https://www.youtube.com/watch?v=uDowwh0EU4w&feature=youtu.be https://beautyredefined.org https://www.facebook.com/familysolutionsutah/videos/237228546885330/https://www.nationaleatingdisorders.org/help-support/contact-helpline
In this video about practicing mindfulness in nature, I mention that mindfulness is paying attention to the present moment, on purpose, and non-judgmentally. The focus of your attention or the place you are practicing mindfulness could vary greatly but as long as you utilize these elements you are practicing mindfulness. Mindfulness doesn’t necessarily mean sitting on a cushion with our eyes closed thinking about nothing, or doing a specific breathing practice, or doing a certain type of meditation. Mindfulness could simply mean that we really focus as we enjoy a cup of tea or coffee, we notice how the sun feels as get our mail, or we take a walk focusing on how things look and sound right now, in each passing moment.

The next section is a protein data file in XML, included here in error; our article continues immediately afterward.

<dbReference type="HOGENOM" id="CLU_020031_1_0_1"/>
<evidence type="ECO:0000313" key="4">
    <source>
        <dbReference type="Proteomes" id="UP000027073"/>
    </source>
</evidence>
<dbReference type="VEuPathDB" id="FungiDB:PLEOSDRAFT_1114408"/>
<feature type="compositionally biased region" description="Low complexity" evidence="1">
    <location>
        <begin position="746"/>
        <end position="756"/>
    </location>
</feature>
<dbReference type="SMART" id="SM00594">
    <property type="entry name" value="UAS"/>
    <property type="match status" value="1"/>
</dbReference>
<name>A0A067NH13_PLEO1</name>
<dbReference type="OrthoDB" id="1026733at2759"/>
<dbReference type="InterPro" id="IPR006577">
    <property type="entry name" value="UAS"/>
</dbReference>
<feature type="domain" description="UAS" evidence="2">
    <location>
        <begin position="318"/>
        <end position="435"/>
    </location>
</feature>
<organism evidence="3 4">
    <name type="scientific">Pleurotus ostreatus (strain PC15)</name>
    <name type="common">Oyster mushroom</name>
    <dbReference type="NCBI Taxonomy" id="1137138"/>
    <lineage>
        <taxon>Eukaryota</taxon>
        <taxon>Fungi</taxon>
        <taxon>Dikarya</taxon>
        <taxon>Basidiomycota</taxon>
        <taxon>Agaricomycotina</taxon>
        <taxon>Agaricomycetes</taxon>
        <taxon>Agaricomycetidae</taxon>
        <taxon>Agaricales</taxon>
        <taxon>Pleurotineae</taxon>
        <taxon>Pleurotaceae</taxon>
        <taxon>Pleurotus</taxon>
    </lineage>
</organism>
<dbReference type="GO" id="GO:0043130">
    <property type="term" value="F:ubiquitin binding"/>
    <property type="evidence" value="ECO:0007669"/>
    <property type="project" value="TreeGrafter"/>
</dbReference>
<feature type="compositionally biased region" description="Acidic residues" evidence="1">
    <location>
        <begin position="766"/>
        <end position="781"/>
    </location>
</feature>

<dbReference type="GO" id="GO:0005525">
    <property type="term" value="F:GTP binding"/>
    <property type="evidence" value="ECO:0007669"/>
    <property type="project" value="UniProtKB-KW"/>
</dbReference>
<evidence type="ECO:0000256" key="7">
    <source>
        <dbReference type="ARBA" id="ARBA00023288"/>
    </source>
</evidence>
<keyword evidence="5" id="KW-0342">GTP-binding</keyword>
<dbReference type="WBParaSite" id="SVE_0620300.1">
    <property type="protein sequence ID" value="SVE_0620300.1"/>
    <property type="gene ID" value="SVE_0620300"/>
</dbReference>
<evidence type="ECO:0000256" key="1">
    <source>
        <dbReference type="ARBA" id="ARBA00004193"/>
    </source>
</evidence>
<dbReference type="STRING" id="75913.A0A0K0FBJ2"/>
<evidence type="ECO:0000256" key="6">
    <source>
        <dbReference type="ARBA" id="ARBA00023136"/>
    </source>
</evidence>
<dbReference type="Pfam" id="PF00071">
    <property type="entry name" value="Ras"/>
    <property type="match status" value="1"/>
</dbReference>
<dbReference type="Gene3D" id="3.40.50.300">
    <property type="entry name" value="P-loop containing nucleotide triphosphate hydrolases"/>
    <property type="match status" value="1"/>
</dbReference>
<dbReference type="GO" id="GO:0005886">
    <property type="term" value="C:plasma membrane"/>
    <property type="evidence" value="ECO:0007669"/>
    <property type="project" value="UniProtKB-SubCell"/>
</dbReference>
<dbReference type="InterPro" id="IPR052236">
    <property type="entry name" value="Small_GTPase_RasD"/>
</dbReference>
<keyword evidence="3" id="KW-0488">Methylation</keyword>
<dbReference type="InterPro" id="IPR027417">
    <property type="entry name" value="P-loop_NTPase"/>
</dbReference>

If you decide to start practicing mindfulness one huge element you will immediately become aware of is distraction. I typically get distracted within the first 15 seconds of trying to pay attention to something on purpose. It’s normal to get distracted, our brains are not automatically good at paying attention to something on purpose for any extended period of time. You might notice the urge to check your phone, feel restless in your body, or get lost thinking about the future or the past. While this can be frustrating in the beginning, it’s important to recognize that this is normal and an important part of the process. Practicing mindfulness is the equivalent of doing strength training with a particular muscle group. You have to do the exercise over and over again before the parts of your brain used to pay attention to the present moment get stronger. Redirecting your attention back to the original focus without judgement is a key to learning to use mindfulness. Be curious about your experience and gentle with yourself as begin focusing again.